That’s because when the first iPhone users started trickling in to Home Depot locations, they brought with them a device that had more information on it than any salesperson had on the floor. Customers still needed help, but often had to get the sales associates up to speed first; hardly an ideal situation.
But, as Beggs detailed in a presentation at the recent Tablet Strategy conference, he sleeps more soundly now thanks to a deployment of iPad Minis. Specifically, he developed a program that gives select sales associates access to SMaRT (Social Mobile and Real Time) mobile performance support, via the iPad Mini.
SMaRT integrates information from Home Depot’s own website and app, competitor’s publically available data including comparison pricing and even weather apps so associates could recommend starting that outdoor DIY project when the sun is shining. Best of all, Beggs said, “We didn’t invest a lot in creating anything. As much as possible, we used free, publically available information and content.”
In order to help Home Depot Canada’s associates navigate the content that they needed in the aisle, Beggs created a proof of concept that put 18 devices into one store for nine weeks. What he learned astonished him: “20% of the dollar wins were on the device.”
Then the president of Home Depot Canada told him he needed to prove SMaRT was scalable. So Home Depot Canada rolled out 100 iPads across ten stores. “What actually happened was sales generated by, or supported by the iPads, outperformed the one-store proof of concept by 75% when we did our 10-store rollout. When we extrapolated out the numbers, I said…I think this is the equivalent of opening a new store.”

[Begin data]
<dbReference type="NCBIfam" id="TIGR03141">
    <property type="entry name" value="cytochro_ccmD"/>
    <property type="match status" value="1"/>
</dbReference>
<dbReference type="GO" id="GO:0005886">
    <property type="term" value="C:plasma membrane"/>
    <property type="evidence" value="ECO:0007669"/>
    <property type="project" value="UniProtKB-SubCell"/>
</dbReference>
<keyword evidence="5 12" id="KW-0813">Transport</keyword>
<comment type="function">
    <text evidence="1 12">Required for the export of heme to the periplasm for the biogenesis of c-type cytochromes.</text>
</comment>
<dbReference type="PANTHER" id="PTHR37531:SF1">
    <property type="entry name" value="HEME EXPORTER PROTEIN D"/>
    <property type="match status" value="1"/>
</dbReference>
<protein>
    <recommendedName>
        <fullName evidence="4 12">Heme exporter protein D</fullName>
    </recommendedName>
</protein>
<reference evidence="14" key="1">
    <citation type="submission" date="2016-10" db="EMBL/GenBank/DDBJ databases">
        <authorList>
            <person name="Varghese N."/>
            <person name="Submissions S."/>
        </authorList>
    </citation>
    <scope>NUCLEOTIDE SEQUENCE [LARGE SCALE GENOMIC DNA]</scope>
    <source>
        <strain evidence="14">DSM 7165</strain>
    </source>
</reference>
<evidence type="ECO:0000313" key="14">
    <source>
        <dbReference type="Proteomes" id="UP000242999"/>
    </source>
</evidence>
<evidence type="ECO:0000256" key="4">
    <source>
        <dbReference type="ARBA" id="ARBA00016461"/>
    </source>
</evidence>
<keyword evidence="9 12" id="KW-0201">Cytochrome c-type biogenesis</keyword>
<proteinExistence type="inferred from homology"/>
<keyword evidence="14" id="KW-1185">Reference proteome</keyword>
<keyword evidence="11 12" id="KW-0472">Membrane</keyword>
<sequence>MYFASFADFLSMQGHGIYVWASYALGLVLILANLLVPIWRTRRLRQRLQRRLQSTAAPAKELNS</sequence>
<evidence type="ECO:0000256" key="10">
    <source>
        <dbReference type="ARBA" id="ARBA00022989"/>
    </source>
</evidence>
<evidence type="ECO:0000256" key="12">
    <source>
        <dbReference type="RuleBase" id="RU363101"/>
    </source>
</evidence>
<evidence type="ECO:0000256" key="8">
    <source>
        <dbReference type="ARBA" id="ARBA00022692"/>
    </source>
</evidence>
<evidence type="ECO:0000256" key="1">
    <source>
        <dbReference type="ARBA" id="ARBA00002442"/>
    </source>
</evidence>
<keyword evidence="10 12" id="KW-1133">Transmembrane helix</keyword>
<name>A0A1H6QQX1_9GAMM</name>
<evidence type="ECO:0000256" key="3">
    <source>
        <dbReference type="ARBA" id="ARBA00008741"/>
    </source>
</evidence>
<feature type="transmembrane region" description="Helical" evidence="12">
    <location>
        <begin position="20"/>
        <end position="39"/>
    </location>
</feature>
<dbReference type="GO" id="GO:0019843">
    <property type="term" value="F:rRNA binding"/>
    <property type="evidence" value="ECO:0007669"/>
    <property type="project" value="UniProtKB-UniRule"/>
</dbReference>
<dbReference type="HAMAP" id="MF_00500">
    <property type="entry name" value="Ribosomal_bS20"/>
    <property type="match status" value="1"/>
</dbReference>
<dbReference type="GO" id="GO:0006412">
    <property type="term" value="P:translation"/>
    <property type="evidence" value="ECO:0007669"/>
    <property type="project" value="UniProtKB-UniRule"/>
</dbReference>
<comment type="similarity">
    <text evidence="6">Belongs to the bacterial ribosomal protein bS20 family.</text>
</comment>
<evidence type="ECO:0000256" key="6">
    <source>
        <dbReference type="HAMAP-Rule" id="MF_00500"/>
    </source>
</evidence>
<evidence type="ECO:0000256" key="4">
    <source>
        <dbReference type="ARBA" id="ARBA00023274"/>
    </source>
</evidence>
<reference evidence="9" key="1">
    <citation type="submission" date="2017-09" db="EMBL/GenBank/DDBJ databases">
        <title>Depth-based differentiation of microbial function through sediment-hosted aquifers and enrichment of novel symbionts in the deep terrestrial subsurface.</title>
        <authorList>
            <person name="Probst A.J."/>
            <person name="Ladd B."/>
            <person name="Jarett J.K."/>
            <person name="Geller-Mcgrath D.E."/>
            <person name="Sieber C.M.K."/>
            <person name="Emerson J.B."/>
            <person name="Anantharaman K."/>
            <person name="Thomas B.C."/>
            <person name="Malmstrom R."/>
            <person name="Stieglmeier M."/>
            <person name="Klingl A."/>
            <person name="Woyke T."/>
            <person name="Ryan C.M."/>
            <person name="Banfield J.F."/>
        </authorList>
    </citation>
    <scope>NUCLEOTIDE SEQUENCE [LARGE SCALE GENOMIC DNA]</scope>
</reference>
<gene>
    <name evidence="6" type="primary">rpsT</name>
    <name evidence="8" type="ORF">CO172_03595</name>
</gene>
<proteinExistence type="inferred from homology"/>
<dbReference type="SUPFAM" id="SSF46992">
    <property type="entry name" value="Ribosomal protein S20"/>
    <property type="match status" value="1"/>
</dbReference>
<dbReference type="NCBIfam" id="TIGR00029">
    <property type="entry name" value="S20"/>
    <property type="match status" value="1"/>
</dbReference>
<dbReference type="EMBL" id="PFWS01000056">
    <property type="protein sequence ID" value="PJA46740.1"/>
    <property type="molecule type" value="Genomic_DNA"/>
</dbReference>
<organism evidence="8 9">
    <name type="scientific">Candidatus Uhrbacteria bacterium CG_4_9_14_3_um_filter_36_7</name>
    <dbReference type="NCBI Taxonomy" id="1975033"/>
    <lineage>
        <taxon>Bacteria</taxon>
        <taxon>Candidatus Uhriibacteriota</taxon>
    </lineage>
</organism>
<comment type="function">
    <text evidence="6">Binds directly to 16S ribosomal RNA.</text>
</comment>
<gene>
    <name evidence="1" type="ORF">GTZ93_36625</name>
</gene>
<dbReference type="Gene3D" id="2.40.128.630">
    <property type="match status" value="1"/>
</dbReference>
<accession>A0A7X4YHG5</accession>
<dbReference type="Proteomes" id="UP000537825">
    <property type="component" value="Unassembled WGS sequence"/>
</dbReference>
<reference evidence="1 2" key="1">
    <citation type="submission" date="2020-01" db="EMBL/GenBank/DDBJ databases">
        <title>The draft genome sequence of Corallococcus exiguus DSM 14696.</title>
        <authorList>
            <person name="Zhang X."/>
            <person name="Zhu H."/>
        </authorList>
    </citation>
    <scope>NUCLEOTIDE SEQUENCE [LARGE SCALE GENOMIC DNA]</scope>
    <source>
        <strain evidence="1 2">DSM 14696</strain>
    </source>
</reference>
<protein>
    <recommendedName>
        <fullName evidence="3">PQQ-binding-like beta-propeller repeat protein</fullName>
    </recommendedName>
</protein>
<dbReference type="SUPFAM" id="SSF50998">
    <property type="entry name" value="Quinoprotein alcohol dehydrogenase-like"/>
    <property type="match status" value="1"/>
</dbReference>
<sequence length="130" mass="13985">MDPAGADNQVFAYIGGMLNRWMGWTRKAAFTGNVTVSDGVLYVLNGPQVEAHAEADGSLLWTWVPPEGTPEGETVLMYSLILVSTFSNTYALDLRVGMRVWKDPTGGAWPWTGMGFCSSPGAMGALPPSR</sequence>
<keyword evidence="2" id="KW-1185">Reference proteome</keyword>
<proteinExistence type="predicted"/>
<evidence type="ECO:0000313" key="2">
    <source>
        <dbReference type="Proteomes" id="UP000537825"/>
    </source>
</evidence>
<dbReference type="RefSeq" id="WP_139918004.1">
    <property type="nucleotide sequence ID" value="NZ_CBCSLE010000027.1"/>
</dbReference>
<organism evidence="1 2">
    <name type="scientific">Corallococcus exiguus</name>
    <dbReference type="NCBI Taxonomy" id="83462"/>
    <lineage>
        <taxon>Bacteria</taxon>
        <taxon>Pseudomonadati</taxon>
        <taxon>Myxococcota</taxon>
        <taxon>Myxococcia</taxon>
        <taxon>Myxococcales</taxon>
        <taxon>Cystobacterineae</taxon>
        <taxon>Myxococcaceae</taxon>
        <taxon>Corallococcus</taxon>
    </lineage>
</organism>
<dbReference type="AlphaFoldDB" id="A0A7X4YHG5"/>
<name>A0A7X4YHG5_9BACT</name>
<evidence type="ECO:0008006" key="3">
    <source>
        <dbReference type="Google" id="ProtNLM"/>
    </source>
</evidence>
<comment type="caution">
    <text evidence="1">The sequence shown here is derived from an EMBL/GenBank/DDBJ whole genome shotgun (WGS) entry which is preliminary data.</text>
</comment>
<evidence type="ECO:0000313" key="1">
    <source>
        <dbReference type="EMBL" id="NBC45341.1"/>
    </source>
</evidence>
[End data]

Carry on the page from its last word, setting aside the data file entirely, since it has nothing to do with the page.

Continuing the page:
Which is not to say there weren’t bumps along the way. For example, it was difficult at first to get the store associates to use the iPad Minis consistently. “I’d love to stand up here and say I have a whole solution figured out. I don’t.”
Still, the deployment is considered a big success. Beggs shared five lessons that he learned while creating SMaRT for Home Depot Canada, lessons he believes would be useful for vendors who may want to approach a potential new partner and for companies, who are considering a mobile deployment, to consider:
- I don’t know what I don’t know. I just know what I want.
“I want to be agnostic. Yes, I’ve selected this platform with this operating system, but anything that I build needs to be able to deploy on any operating system and any platform.”
- I want easy configuration.
“I need a device that’s unlinked to an individual, because any of two hundred people would pull it out of the tray and take it out on the store. I need something that was going to configure easily. I went with a hybrid solution–Apple Configurator and AirWatch–to get what I wanted, and I have to tell you, that solution doesn’t scale nicely. It scales locally, no problem. We’re still working through the details of this thing.”
- I want a lot of bandwidth.
“As soon as I said I wanted to put this in a store, my IT people were all over me. Our corporate email, our point-of-sale terminal information, public Wi-fi, corporate Wi-fi. It’s going through one bandwidth. They were concerned: If you start streaming video…are you going to slow down the ability for the store to operate? Vendors, you need to be prepared when you come in to talk to me, because the IT folks are going to be asking.”
- I want user adoption.
“[Despite initial enthusiasm], our associates didn’t follow through by using their devices. (It required follow up to get them to get in the habit of using the iPad Minis regularly). Do you know the audience that you’re going to? Are they going to take what you’re giving them and drive your business forward?
- The bottom line is there’s a bottom line.
If I’m not positively impacting the bottom line with the solution that I put into the hands of my associates, then I’ve got the wrong solution.”